Goblets should draw the focus away from the top half of their body and subsequently highlight other features. So avoid baggy clothes, especially on the lower half and having the brightest colours on your top half. Also stay clear of chunky heels, shift dresses, double-breasted jackets, wide leg trousers, high neck lines and chunky knits or tops with added texture, like tassels. Instead, wear dresses and shirts with an empire waist (the waist line is raised above the natural waistline, sometimes as high as just below the bust), low waisted slim jeans to accentuate your long legs, wide neck tops, fitted jackets, scoop neck dresses, skirts with a fluted hemline and round, thicker heels.

Hourglass ladies, wear a good, supportive bra that fits well, go for classic rather than casual and avoid bulky clothes and high necklines. Additionally, don’t buy tops with anything extra on them, such as frills or bows and avoid big belts and pointy shoes. And embrace V-neck fitted cardigans, drapey trousers with a soft fabric, fitted blouses and dresses to elongate the waist, open-necked jacket nipped in the waist, scoop neck t-shirts and curvy shoes with rounded or peep toes.

Vases should accentuate their legs and keep their outfits simple and clean. Avoid ruffles on shirts, high neck shirts, baggy clothing, wide leg trousers and wedge shoes, and choose straight leg jeans (with slanted pockets on the side rather than having them front of your hips), fitted shirts, puffed sleeves, structured and classic dresses that offer support, single button jackets, scooped or square necklines, knit and/or empire waisted dresses, high waisted pencil skirts and curvy shoes with a slender heel.

If you’re a cello, be sure to take care of your posture and use your full height, and highlight your waist. Avoid mini skirts, skinny jeans, polo necks, satin, long jackets and ankle boots. Choose wide, scoop neck tops, shirts without lapels, single button jackets, empire waisted dresses with halternecks, panelled skirts, V-necks, simple wide leg trousers without side pockets and wedges with a platform.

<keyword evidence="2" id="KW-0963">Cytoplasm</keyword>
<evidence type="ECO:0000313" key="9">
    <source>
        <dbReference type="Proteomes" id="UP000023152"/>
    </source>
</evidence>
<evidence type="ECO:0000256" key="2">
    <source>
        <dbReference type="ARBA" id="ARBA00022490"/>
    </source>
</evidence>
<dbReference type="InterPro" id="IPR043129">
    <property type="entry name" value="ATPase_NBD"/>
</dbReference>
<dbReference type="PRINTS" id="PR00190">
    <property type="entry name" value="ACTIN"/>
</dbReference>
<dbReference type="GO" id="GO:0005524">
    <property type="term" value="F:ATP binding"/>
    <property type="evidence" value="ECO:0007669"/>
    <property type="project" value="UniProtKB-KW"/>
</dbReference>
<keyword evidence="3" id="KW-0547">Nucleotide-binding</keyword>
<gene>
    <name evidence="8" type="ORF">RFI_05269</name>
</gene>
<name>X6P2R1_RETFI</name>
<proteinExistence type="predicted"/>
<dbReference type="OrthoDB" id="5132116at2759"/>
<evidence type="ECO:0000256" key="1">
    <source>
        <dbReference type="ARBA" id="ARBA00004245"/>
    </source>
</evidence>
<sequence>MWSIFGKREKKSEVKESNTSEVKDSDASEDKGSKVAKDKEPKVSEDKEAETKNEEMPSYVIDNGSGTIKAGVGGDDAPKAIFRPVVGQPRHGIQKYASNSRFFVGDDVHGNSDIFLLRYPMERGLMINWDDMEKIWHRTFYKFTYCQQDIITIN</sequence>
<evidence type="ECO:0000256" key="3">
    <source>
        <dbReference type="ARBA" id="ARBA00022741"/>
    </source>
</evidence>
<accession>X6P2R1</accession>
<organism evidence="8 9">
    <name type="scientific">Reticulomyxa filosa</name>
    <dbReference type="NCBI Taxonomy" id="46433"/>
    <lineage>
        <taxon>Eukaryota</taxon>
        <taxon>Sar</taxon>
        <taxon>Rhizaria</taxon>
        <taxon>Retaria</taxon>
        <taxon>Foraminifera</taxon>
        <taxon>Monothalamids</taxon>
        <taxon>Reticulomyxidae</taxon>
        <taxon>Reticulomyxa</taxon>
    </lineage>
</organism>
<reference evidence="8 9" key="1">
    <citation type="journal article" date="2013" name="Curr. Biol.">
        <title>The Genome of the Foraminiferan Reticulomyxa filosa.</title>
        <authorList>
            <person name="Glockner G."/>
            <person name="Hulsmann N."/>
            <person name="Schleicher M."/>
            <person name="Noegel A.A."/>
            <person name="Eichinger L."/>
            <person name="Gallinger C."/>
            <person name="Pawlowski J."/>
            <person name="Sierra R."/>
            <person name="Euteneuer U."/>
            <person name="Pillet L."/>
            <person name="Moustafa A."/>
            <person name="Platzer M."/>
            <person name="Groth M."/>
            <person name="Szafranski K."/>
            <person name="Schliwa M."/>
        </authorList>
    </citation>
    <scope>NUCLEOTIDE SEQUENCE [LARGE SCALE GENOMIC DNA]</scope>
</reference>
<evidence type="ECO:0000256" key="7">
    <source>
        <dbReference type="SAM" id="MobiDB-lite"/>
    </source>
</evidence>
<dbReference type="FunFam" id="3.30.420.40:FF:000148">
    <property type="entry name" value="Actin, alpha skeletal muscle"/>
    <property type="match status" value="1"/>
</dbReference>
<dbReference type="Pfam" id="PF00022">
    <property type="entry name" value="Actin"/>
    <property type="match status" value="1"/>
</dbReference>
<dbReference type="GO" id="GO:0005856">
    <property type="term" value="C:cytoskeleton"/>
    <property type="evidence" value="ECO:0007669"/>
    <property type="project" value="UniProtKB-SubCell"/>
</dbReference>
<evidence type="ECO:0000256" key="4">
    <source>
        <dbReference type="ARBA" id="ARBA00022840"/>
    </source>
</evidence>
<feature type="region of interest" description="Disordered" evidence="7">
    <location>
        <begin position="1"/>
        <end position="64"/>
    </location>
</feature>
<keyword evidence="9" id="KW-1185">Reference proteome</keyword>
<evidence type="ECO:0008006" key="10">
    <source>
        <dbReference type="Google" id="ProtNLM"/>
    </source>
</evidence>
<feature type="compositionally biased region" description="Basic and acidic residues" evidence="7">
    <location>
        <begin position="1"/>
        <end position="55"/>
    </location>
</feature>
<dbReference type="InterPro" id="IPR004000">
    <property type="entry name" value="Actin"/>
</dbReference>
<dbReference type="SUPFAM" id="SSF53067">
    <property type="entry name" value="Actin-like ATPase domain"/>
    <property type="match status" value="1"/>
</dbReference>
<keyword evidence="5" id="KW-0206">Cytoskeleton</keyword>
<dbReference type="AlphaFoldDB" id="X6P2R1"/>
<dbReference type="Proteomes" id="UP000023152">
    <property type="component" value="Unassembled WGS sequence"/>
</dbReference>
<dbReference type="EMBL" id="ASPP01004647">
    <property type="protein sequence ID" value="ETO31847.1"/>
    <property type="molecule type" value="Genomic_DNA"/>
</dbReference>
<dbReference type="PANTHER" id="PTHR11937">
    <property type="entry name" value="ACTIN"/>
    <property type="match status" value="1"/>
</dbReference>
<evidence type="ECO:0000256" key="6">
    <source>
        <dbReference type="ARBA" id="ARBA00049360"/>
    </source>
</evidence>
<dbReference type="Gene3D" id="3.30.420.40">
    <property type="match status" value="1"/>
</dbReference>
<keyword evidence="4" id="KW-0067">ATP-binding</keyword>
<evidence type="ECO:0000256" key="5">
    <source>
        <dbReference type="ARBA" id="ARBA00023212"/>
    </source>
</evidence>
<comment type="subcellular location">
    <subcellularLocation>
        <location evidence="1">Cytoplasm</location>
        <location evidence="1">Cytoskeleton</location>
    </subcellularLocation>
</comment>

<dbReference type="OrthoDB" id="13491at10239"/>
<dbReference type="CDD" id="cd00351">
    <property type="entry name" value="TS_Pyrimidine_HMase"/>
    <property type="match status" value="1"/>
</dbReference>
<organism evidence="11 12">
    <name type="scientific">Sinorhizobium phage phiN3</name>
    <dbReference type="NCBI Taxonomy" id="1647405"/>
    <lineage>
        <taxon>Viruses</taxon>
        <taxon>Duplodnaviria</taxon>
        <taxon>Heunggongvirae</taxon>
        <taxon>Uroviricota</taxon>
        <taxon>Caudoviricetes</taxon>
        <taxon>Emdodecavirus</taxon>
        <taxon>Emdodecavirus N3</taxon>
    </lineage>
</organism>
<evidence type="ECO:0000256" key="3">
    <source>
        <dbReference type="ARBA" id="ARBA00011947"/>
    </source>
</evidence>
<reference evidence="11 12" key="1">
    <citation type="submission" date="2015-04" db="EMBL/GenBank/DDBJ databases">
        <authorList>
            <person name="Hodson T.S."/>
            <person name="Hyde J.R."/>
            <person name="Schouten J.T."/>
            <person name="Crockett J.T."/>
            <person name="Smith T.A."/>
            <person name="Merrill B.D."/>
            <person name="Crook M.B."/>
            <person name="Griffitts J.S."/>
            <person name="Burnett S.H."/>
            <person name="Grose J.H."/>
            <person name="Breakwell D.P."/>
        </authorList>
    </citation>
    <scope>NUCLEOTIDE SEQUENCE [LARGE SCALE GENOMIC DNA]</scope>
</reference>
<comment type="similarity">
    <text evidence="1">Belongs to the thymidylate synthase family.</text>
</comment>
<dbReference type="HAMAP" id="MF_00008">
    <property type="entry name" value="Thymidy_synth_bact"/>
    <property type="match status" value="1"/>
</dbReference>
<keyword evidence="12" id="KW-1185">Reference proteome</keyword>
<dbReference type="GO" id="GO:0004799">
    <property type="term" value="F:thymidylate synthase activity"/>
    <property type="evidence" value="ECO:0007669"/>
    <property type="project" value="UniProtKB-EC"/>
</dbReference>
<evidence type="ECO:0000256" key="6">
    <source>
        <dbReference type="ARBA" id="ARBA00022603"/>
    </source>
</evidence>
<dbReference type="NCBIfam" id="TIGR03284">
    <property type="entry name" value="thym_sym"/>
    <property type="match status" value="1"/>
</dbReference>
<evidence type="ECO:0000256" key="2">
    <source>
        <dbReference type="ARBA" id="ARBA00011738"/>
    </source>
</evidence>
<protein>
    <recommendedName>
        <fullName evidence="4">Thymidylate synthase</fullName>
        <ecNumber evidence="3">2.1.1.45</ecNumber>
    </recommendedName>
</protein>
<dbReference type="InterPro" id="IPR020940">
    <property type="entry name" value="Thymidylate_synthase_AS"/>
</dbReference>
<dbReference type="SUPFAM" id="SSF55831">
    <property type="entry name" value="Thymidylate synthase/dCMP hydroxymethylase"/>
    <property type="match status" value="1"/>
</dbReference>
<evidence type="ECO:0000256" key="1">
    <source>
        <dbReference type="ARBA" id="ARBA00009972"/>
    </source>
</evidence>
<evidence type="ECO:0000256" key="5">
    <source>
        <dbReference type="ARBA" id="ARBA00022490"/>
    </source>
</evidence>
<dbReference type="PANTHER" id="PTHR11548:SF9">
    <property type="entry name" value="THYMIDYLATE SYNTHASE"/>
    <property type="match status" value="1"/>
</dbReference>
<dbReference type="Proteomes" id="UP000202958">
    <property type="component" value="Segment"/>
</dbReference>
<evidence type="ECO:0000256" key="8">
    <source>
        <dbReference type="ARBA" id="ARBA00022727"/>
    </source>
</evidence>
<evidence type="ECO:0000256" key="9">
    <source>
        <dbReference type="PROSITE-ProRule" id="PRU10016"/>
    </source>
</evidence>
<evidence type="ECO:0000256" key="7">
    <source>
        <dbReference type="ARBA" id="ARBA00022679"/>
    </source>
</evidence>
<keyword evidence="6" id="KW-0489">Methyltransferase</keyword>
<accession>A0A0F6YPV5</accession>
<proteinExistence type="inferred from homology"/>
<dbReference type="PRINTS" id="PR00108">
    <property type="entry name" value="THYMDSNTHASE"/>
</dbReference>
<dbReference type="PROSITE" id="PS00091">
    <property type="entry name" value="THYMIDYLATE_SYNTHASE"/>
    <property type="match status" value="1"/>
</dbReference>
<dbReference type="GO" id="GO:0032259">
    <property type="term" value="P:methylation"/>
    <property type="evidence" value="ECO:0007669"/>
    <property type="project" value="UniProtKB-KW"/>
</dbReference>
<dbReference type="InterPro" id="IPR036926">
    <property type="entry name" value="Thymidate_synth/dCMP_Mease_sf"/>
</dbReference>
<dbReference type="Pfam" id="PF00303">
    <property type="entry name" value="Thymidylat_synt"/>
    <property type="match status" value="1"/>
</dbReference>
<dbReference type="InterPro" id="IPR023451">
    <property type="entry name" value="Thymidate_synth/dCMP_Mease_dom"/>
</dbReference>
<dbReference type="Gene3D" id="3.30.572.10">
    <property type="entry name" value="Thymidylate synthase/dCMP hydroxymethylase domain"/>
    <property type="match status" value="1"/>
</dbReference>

For pears, it’s about finding the balance between your two halves, the top and bottom. So again, no slouching and minimise your lower half in simple ways. Avoid mini skirts, wearing bright colours on your bottom half, bias cut skirts (cut diagonally), skinny jeans, stilletos and ankle strap shoes. Rather opt for wide legged trousers in darker colours with a straight leg and flat front, A-line skirts, strapless dresses with a full skirt, high necked shirts, belted coats, straight boots and chunky heels. Finally, use patterns and textures on your top half and add a shrug to again draw attention to your top half.

Skittles need to emphasise their top half and de-emphasise their bottom half. You can do this with bold, eye-catching tops, fitted clothing on your top half and jewellery. Avoid skinny jeans, pencil skirts, cropped trousers and ankle straps, and go instead for bold and eye-catching shirts and tops with detail, panelled skirts and vertical lines on your thighs and bottom, dresses with flared skirts, fitted shirts and knits, wide leg trousers, jackets that hug your waist and high, chunky heels to add height.

If you’re a bell, the trick is to make use of your waist and bring attention to your face. Stay away from wide, v-neck lines, tapered trousers, bias cut skirts or dresses and long jackets. Choose textured fabrics, cowl neck jumpers, gillets or vests worn over fitted shirts or jumpers, elaborate necklaces around your throat to draw attention to your face, jackets that finish on your hip bones, pleated skirts, A-line shirt dresses, wide leg trousers and simple shoes with a smaller but feminine heel and no straps.

Columns have it pretty easy when it comes to looking good in most things, but be careful not to wear shapeless clothes and make use of blocks of colour. Avoid straight dresses, cropped tops and dropped waists. Instead, go for slightly flared trousers, A-line skirts, single button jackets, bias-cut dresses, three-quarter length coats with a belt to accentuate your waist, cropped trousers, round neck jumpers and blouses that are textured and gathered at the waist.

With their endless limbs, lollipops need to avoid looking like sticks, or lollipops, and create the illusion of curves. Clothes not to wear include turtlenecks, shift dresses, high cut tops, high waisted trousers and anything with vertical stripes. Clothes to wear include flared trousers, fitted dresses, drapey fabrics, scoop neck tops, waistcoats or anything fitted through your waist, flute skirts, wide neck jackets and coats and stilettos.

The cornets out there need to learn to create angles and balance out their shoulders. Avoid shapeless clothes, three-quarter length sleeves, scooped necklines, shoulder pads and platform shoes. Opt for skinny jeans, cigarette trousers, wide lapels to break up the expanse of your shoulders, asymmetrical tops, dresses and jumpers that fit around your middle and flare over your hips, flared skirts, angular dresses, draping jersey dresses, fluted skirts and slim-heeled shoes for your delicate ankles.